Toronto Film Fest, Day 1: Reviews of Captain Mike Across America, The Brave One, and More!
We report back from the crowded frontlines of Canada.Young People F***ing, I've Never Had Sex..., and Iron Ladies of Liberia had to be skipped, I come to you from our antediluvian (and supposedly haunted) inn with reviews of three high-profile releases: The Brave One, Captain Mike Across America , and Michael Clayton.
Imagine Terry Gross. With a glock. On a killing spree. There, you essentially have The Brave One (out in theaters September 14). Jodie Foster stars as an NPR-y radio personality who, along with her boyfriend, is brutally beaten during a walk in the park. The boyfriend dies, and Foster emerges from her coma angry, withdrawn, and soon ready for vengeance. The film's moral outrage is palpable, but honestly it works only a visceral level. When The Brave One goes into Taxi Driver mode, its agenda pushing gets seriously tedious, especially when its conclusions are so black and white. The good guys are good, the bad obviously bad, and there's not much attempt to find the thin line separating them. Yet during the action scenes when the film plays like The Punisher on estrogen, the violence is well-staged titillation and nearly worth waiting around for. I guess this says something about America's fetish with gun violence, though probably it speaks more of the film's monotony when nobody's on the floor bleeding.
In the months leading up to the 2004 presidential election, Michael Moore embarked on a 60-college tour with speeches and musical guests (I hope someone YouTubes Eddie Vedder's gorgeously tender cover of Cat Stevens) to motivate the dormitory dwellers into the voting booths. Yet despite all the time Moore spends onscreen, Captain Mike Across America comes off as oddly impersonal documentary. Moments of drama are all too brief (like Republicans suing him for allegedly bribing students with instant ramen and underwear) and the film is dispassionately shot from the audience's perspective. Considering how much manpower it must've taken to organize the tour and how it ultimately failed to turn the presidential tide, it's a disappointment there's no real behind-the-scenes or candid response footage from Moore. We've gotten used to him as an approachable humanist after Sicko, but here he insists on remaining a distant icon.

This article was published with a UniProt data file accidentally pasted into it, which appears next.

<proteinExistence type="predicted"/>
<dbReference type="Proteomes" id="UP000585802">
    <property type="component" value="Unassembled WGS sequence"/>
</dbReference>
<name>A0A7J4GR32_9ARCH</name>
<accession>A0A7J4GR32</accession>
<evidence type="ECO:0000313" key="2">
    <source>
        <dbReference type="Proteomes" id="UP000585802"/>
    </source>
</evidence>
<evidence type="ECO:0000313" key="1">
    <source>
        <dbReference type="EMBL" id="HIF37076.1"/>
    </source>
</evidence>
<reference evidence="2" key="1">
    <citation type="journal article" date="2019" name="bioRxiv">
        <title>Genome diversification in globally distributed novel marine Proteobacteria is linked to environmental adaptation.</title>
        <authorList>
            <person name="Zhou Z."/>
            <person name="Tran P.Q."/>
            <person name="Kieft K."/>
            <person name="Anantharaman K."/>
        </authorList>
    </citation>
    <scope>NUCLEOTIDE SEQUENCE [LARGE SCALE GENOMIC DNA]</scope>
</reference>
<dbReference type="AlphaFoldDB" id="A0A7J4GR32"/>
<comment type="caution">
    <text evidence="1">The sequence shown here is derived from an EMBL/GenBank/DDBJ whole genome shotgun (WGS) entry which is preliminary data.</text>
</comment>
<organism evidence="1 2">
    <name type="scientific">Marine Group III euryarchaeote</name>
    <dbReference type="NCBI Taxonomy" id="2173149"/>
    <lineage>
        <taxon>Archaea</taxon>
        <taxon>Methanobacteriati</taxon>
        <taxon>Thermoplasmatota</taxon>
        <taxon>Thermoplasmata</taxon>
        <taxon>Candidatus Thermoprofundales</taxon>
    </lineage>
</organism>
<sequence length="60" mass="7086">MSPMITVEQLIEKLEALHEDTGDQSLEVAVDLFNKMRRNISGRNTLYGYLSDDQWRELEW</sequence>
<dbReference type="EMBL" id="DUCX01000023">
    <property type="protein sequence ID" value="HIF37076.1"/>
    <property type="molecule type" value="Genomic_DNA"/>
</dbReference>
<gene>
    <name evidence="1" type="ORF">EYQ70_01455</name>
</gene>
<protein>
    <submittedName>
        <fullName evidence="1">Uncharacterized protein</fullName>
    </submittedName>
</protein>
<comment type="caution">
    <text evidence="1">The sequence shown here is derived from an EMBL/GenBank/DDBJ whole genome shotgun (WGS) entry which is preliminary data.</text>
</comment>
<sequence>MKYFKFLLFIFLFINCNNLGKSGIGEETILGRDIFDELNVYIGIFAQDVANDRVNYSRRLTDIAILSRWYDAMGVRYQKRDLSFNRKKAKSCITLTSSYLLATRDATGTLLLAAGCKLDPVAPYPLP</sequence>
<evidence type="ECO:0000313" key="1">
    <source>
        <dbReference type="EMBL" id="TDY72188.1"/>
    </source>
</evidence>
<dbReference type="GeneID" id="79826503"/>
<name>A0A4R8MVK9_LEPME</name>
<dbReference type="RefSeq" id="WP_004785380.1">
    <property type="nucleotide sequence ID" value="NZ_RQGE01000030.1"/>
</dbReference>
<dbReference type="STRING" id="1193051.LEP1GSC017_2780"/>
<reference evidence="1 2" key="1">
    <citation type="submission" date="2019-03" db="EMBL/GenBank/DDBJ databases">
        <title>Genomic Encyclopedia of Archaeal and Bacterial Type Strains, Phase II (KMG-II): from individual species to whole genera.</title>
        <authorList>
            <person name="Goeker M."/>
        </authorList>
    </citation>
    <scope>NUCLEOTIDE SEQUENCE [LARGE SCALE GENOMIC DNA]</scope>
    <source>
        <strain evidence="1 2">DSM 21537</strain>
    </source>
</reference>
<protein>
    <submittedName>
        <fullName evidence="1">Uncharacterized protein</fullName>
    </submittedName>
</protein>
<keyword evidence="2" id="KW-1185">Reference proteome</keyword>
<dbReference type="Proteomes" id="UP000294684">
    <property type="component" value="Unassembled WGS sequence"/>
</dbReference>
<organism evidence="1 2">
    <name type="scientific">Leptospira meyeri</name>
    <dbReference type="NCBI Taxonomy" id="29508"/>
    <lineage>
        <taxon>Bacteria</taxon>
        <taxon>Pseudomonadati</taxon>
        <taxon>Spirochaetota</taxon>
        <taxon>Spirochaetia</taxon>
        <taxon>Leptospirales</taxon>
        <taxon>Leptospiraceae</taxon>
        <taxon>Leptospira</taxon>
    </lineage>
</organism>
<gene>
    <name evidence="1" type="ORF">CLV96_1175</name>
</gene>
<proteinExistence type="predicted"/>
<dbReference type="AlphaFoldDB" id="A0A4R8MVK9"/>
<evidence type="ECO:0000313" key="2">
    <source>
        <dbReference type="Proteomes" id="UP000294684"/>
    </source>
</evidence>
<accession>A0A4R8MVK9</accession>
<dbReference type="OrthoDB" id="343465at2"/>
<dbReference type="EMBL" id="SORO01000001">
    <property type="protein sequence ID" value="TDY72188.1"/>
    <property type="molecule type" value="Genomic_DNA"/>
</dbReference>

Michael Clayton (Oct. 5) opens with images of an empty office building while an unknown voice over assaults the audience with a gnarled description of an out-of-body experience he recently had. It's one of those openings that make tired festival goers sit up in their seats, and the rest of the film's tough, gamy dialogue doesn't disappoint. Essentially The Pelican Brief meets Erin Brockovich (but way better than that amalgamation might suggest), George Clooney stars as the titular lawyer who slowly becomes involved in a murder cover-up. I try refraining from easy labels, but I'll buy it with Clooney: He indeed has that old Hollywood quality that lets him speak overtly witty lines with an effortless naturalism. The film's structure is deliberately loose: there are time jumps and characters are introduced without context or motivation so it's hard to get a bead on what's really going on. Sometimes it's frustrating and sometimes it's confusing, but Clooney guarantees the film is never anything less than engrossing.
Check back tomorrow for more reviews, which, if all goes according to plan (read: not kicked out of a theater), will include the new Michael Cera comedy, Juno, the Jake Gyllenhaal thriller, Rendition, and Sean Penn's Into the Wild!